- Dealing with correspondence to and from the Employment Tribunal
- Dealing with correspondence to and from the other party or their representative
- Exploring and negotiating potential settlement throughout
Every Tribunal is unique and involves differing levels of time and cost. However, the work set out above is aimed to provide an idea of what might be involved. Of course, where less of these stages are involved the costs involved will be less than where most or all of the above aspects of work are carried out.
The charges set out below for our attendance at a Tribunal hearing and for an advocate are in addition to the costs mentioned above.
Employment Tribunal Hearing
There are additional daily charges should a Claim proceed to a final hearing. These are based on the attendance of a solicitor from the practice and a barrister to conduct the advocacy.
The costs of a Solicitor’s attendance will be between £500 and £1,250 (plus VAT) per day depending on the complexity of the case and the length of the hearing. Some hearings might last a part of a day whereas other can last for several days.
The costs of a barrister attending a Tribunal Hearing will vary considerably depending on their experience. The likely range of daily costs for a barrister range from £700 (plus VAT) at the lower end to £4,000 (plus VAT) at the higher end for a very experienced barrister.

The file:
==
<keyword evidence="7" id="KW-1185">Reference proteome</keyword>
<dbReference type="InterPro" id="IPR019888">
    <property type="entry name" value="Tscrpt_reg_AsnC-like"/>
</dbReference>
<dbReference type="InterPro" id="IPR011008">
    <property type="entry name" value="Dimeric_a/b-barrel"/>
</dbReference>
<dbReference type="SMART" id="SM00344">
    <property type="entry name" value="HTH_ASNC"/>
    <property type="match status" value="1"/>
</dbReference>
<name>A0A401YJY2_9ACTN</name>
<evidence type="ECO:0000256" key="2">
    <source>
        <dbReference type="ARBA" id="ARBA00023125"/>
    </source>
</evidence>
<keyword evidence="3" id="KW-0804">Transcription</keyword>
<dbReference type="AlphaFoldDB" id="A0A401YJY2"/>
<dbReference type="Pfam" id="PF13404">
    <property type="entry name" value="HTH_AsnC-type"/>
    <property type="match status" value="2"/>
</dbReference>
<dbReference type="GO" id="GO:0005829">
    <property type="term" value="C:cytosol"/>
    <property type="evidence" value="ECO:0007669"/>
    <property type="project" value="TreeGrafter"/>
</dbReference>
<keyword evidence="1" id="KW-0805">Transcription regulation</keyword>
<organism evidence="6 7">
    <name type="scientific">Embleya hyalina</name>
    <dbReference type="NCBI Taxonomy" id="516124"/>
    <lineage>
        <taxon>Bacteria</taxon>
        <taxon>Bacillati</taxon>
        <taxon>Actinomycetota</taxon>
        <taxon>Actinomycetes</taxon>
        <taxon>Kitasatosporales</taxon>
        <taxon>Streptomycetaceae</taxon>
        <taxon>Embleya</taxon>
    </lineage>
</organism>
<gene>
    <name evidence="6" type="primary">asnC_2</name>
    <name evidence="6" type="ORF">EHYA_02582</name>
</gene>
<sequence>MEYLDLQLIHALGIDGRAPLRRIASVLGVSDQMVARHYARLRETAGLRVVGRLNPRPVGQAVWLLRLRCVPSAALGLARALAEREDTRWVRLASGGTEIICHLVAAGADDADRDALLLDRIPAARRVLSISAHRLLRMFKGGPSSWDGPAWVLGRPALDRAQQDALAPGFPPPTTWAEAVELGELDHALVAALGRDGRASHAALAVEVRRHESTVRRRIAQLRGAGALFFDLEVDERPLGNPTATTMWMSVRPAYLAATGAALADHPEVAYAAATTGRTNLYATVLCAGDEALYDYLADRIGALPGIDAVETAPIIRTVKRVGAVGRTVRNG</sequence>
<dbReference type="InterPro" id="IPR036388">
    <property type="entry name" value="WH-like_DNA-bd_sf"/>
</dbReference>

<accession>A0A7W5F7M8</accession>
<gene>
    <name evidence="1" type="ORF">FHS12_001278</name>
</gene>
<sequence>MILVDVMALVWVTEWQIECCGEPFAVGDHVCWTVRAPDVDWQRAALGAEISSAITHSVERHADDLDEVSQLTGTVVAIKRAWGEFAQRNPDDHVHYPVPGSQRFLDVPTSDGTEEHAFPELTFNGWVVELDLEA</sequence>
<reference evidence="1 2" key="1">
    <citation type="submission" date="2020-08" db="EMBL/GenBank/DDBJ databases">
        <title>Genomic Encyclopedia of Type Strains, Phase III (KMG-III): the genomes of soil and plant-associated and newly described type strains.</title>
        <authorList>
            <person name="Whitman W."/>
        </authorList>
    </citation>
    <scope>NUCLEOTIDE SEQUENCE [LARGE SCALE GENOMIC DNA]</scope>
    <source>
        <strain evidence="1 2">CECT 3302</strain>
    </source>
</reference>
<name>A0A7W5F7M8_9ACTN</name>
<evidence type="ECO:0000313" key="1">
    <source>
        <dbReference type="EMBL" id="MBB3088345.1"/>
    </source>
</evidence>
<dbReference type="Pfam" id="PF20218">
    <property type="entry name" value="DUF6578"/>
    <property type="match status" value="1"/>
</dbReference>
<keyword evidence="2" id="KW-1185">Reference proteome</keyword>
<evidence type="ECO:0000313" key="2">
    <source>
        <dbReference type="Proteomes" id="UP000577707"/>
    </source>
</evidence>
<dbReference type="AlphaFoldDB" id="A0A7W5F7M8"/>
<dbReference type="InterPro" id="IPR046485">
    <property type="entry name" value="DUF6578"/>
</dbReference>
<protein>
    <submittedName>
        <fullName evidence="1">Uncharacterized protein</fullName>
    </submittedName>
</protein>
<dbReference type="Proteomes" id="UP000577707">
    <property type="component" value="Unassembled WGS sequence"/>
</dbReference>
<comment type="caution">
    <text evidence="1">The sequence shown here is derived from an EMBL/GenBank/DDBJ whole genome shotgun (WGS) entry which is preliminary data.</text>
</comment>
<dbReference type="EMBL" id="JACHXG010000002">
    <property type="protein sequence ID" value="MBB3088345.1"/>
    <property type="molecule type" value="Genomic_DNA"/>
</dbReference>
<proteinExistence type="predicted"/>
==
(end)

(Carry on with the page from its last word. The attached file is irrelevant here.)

A barrister’s charges for multi-day hearings would depend on the length of the hearing and the experience of the advocate. They will not necessarily be a multiple of the daily cost and fees are agreed with the barrister in advance. However, it should also be noted that barristers will charge a fee to be instructed. However, for hearings lasting more than one day they will charge an additional daily rate.
It is also important to note that there will be a date beyond which a barrister will still charge for some or all of his or her agreed fees even if he or she is not required to represent you. This is because the barrister will have booked the dates out and may lose the opportunity for other work and is an accepted type of arrangement. This means that you would need to focus on the timing of any possible settlement of a Claim and to factor in the fact that further costs will be incurred beyond a certain date.
It is worth noting that Employment Tribunals vary in length considerably. However, in our experience, most hearings last between 1 and 3 days. Some do, however, last considerably longer.
How long will my case take overall from start to finish?
The Employment Tribunal process can take anything between a few weeks, for example where there is early settlement, and 18 months. In some very complex cases, or cases where there are exceptional circumstances, the process can take even longer. However, we would typically expect a Tribunal case to take somewhere between 6 and 12 months form start to finish.
Methods of funding
Please note that you should always check whether you have alternative methods of funding available to you and we do not advise on this. Some household insurance policies, for example, include some element of legal expenses insurance but you would need to check the terms of your policy.